Once again Greg Weiner has raised the bar for superb writing and thinking for this new venture, The Constitutionalist. I am honored to be mentioned in his stunningly well written essay. The idea corruption of corruption is original and brilliant.
Following his lead, I would like to jump off of his essay, adding some thoughts prompted by it rather than argue with it. I agree with his synoptic depiction and with the advice he gleans from it.
At this moment in American political history, it is also important to note the striking asymmetry of partisanship in the United States. For most of American history it makes sense to guard ourselves against the tendency to assume corruption lies behind the partisan positions with which we disagree. Even now, it may not be corruption but something else that lies behind contending partisan positions, as Greg Weiner astutely reminds us.
But it is vital to note that polarization — the usual term for the widening ideological difference between the parties– no longer accurately describes the division we experience today. In their important recent book, A Lot of People Are Saying: The New Conspiracism, Russell Muirhead and Nancy Rosenblum show that a kind of epistemological polarity has supplanted ideological polarization. They mean by this that one side — the Republican party by and large– embraces or tolerates fiction in the place of facts. The division is between two understandings of reality rather than between two ways to interpret or contend with the same political world. They show that while conspiracy thinking has always been a part of American politics, and indeed some conspiracies have been found to be true, conspiracism is something new. Conspiracism is conspiracy without the theory. Instead of trying to explain anomaly, conspiracists make up the world that they then pretend to explain. This is a very deep form of corruption that is not a projection from the other side.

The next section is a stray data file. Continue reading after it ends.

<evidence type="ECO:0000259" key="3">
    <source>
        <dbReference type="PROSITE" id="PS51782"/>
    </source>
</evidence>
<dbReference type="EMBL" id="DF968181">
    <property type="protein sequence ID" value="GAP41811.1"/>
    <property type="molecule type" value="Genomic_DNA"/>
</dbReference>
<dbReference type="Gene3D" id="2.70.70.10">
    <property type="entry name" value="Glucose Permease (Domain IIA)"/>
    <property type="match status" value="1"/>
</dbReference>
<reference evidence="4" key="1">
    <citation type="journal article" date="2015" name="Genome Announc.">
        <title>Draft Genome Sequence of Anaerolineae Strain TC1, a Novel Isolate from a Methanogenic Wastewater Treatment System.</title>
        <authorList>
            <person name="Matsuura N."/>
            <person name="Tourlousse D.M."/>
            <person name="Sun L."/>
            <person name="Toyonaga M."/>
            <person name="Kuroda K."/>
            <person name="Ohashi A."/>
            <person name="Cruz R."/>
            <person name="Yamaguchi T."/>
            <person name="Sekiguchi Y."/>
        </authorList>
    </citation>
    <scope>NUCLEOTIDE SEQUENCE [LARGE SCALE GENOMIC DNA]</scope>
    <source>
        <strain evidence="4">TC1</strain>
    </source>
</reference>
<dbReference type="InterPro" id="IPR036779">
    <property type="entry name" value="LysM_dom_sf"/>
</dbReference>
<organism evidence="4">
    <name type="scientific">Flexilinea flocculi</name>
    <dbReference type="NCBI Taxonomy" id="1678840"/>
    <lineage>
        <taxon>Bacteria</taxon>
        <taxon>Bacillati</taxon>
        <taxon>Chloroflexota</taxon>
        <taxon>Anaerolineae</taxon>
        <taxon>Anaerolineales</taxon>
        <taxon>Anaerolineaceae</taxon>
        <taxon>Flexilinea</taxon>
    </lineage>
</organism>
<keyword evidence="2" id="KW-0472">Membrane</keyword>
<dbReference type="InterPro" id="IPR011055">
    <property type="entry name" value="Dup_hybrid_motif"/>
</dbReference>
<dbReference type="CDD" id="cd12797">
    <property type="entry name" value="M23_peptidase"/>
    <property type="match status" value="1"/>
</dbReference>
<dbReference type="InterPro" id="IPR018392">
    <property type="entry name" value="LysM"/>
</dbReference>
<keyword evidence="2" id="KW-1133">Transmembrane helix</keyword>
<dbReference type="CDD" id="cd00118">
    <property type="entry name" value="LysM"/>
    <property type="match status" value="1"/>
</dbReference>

The second asymmetry that marks our time is hyper-partisanship — the idea that the party opposite should be opposed no matter what they propose, even if the proposal would advance ones own previous bill or favored idea. Opposing ones own policy projects if advanced by the other side in order to deny or share credit in the hope of retaining or regaining power is hyper-partisanship. As Thomas Mann and Norman Ornstein have shown in Its Even Worse Than It Looks, this is mainly a pathology of the Republican party. Instances can be found among Democrats, too, but relatively few. So, again, this is an asymmetrical problem and another source of deep institutional corruption in our time.
President-Elect Joe Biden seems to understand the lesson that Greg Weiner teaches. One meaning of Biden’s promise to be a transitional president is that he wants to restore normal political discourse and normal political contest. As he says repeatedly, he wants to represent all of the American people, not just those who voted for him. The asymmetrical aspects of corruption in our time will make his project unusually challenging.